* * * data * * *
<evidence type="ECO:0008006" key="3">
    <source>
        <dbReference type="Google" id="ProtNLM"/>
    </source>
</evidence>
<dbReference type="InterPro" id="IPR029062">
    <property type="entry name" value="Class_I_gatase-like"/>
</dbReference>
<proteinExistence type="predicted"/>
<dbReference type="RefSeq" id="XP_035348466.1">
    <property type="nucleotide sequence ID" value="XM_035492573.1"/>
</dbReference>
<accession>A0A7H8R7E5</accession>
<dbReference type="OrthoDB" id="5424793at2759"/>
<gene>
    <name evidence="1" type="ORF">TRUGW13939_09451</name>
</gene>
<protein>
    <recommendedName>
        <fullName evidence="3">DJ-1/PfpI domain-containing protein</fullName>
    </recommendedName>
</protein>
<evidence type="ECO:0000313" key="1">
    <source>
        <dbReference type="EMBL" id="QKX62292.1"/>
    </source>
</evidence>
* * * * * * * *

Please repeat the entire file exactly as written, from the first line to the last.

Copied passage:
<evidence type="ECO:0008006" key="3">
    <source>
        <dbReference type="Google" id="ProtNLM"/>
    </source>
</evidence>
<dbReference type="InterPro" id="IPR029062">
    <property type="entry name" value="Class_I_gatase-like"/>
</dbReference>
<proteinExistence type="predicted"/>
<dbReference type="RefSeq" id="XP_035348466.1">
    <property type="nucleotide sequence ID" value="XM_035492573.1"/>
</dbReference>
<accession>A0A7H8R7E5</accession>
<dbReference type="OrthoDB" id="5424793at2759"/>
<gene>
    <name evidence="1" type="ORF">TRUGW13939_09451</name>
</gene>
<protein>
    <recommendedName>
        <fullName evidence="3">DJ-1/PfpI domain-containing protein</fullName>
    </recommendedName>
</protein>
<evidence type="ECO:0000313" key="1">
    <source>
        <dbReference type="EMBL" id="QKX62292.1"/>
    </source>
</evidence>